"A Great time in a
Wonderful Place" SJC
Suburban Journals of Chicago Inc
Sincerity Rules the Roost @ Kalahariby Paul McKenna
When one enters the complex of Kalahari Resort in the Wisconsin Dells, they are overwhelmed at the wonderful madness that greets them. You scan the lobby smitten with a huge pond, trees, magnificent fireplace, sweet shop, gift shop and two entryways; one to the water park, a gargantuan winter play area and in the other direction lays the indoor theme park & full-blown cinema. With all the excitement that greets the 99% of the typical fun seeker, I will point out that sincerity, one of the qualities we all strive for, guides the ownership to work hard to attend the needs of the final 1%.
At Kalahari Resort, Special Needs families are well attended to. This is not always easy. It is very hard for us to walk in another’s shoes, ride in their wheelchair, or even understand when they cannot speak.
I was fortunate enough to sit down and speak with Daylene Strobe, the General Manager of Kalahari to speak about the resorts ability to cater to people with disabilities and their families.
“It is always challenging catering to each and every guest’s needs.” Ms. Strobe comments, “Meeting the needs of people with disabilities is even more challenging. While we are designed to be wheel chair friendly, with no-step showers, widened doorways, handicap rail rooms, and other special needs amenities, the individual requirements change depending on the person. When we think of meeting the needs of a person with disabilities, most thoughts rely on physical limitations. But as the new federal guidelines come into play we are faced with many new challenges that we must meet both physical and mental challenges that some guests face.” Mental?
“Yes, diagnoses such as separation anxiety, autism, and various others make it incredibly difficult to foresee all of the different special needs that must be considered to ensure all guests have a spectacular stay. As much as the Kalahari was designed within ADA (American Disabilities Act) regulations, you just cannot completely comprehend all the different challenges that people face.”
I spoke with Larry Biondi, the Advocacy Coordinator at The Progress Center for Independent Living. The Progress Center is a community-based, non-profit, service and advocacy organization, operated for people with disabilities by people with disabilities. Larry spoke about the challenges people with disabilities face in a world that frankly is designed in a cost effective manner not normally including lifts & ramps. Larry spoke to me from his wheel chair. He had a band around his head that is connected to a foot long prong that protrudes out over his face. The prong makes it possible for Larry to use a keyboard when working on the computer. Larry has cerebral palsy. His speech is limited as is the use of his arms and legs. Larry agreed that there is much to do regarding businesses and public areas becoming more accessible to people with disabilities and their families. “While, things have come a long way in the last 30 years” Larry stated, “We still have a long way to go.”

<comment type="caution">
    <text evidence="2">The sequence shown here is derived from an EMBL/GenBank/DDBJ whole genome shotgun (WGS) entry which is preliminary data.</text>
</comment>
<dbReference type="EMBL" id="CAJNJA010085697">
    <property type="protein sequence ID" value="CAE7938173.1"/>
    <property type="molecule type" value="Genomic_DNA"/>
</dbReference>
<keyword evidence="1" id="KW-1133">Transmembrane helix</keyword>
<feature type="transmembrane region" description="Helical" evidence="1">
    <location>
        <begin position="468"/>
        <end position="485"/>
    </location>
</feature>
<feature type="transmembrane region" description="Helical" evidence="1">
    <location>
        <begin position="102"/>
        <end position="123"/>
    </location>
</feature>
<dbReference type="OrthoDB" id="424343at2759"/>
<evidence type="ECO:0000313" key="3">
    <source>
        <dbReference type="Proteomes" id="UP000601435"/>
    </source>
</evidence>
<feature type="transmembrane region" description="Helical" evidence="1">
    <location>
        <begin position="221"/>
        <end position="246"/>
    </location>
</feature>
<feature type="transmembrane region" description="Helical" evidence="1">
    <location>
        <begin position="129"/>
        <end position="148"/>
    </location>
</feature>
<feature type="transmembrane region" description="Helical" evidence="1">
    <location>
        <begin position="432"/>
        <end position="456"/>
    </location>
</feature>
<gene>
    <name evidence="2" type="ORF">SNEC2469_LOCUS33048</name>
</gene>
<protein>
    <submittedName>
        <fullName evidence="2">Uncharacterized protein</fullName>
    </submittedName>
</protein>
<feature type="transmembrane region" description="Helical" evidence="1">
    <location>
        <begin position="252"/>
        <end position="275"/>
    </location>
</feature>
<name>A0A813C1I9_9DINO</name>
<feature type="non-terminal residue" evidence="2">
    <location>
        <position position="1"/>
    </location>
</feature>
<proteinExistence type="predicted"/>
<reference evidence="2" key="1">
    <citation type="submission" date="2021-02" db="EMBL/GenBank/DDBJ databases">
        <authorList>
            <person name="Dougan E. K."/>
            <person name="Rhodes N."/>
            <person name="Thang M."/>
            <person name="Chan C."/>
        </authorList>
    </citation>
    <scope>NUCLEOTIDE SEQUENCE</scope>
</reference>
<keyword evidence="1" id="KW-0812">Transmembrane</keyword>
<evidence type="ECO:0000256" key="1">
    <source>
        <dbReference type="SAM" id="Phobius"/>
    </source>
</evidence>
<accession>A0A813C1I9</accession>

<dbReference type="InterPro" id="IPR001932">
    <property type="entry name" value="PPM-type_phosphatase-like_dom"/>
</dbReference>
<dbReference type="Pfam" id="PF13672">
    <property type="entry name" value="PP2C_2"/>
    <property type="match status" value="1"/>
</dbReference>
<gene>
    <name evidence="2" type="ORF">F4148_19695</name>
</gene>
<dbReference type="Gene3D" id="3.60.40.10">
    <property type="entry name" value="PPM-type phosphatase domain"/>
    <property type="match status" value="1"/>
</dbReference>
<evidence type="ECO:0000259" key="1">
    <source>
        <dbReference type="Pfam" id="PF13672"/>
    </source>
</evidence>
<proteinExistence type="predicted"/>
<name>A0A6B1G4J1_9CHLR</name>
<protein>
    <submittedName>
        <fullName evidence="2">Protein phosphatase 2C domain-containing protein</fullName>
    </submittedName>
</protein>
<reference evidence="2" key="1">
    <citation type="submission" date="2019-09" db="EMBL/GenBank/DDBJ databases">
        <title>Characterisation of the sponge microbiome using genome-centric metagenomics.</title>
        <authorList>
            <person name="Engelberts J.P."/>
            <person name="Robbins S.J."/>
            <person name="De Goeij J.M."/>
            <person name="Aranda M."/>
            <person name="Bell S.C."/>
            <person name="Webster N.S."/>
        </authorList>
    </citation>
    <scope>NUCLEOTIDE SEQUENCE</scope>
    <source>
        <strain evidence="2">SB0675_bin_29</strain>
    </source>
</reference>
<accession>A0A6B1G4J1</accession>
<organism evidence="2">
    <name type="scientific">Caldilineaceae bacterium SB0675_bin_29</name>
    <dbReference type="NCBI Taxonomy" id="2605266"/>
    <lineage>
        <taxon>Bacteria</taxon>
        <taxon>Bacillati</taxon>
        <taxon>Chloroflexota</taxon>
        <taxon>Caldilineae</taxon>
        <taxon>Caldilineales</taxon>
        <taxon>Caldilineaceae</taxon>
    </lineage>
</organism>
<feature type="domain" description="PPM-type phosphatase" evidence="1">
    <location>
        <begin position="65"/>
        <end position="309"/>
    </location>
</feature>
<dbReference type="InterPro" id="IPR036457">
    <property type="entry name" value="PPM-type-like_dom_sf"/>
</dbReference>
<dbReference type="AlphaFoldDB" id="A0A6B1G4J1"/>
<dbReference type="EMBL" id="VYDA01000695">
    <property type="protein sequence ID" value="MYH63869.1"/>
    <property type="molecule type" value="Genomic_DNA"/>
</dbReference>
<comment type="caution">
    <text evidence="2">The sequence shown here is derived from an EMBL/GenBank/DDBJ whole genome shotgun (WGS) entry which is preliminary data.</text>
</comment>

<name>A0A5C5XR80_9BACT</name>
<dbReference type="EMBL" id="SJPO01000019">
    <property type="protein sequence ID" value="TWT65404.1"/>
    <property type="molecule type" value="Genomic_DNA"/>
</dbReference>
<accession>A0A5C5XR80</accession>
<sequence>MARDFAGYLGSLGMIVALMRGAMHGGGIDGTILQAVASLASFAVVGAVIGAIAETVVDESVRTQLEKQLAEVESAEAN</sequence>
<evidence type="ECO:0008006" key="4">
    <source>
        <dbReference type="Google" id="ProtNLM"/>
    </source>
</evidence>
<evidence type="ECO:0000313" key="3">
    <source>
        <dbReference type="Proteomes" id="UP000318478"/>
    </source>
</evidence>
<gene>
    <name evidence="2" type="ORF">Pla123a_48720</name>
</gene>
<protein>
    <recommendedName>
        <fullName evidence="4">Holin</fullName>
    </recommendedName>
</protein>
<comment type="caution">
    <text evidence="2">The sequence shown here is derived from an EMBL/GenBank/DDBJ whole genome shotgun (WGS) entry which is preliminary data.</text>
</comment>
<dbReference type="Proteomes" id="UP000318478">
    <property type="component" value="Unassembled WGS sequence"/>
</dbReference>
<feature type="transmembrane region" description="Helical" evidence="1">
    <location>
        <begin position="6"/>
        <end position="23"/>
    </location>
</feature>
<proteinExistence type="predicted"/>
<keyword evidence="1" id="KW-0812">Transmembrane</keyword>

Larry agreed with Ms. Strobe’s comment regarding not being able to completely foresee all the different needs that come with dealing with people with disabilities. He admitted that it is impossible to be 100% special needs friendly. The key though is not to just shrug shoulders apathetically. The key is an open, sincere mind. For example, rather than ask a well-established business to spend thousands of dollars making an entryway completely accessible, he asks that the owners install a large doorbell button that alerts the employees inside that a person outside needs help getting in. The employee can then use a portable ramp or maybe just hold the door as the person enters. It is the willingness (or sincerity) of the business to recognize that things need to be done a bit differently in many circumstances. I think Kalahari and Ms. Strobe get that.
Ms. Stobe and the ownership at Kalahari Resorts recognize they will never be able to completely satisfy all special needs. However, it is not for lack of trying. She and other executives at both Kalahari Resorts, (the other is in Sandusky, Ohio) have formed a special committee to review procedures of how peoples with disabilities needs are met. Some of the changes made at the resorts were a special lift to get people with disabilities up to the second floor of the theme park. Another was a rack specifically designed to help someone who cannot roll a bowling ball actually participate in a game of bowling by steering the rack and then releasing the bowling ball. These amenities were added voluntarily by the resort. The committee also reviews ADA guidelines, which are revised every five years.
Ms Strobe is sincere about trying to make the resort friendly to all people and that is all Larry Biondi and the people at The Progress Center For Independent Living can ask.
If you would like to learn more about Kalahari Resorts go to www.kalahariresorts.com.
If you would like to learn more about the Progress Center for Independent Living go to www.progresscil.org.
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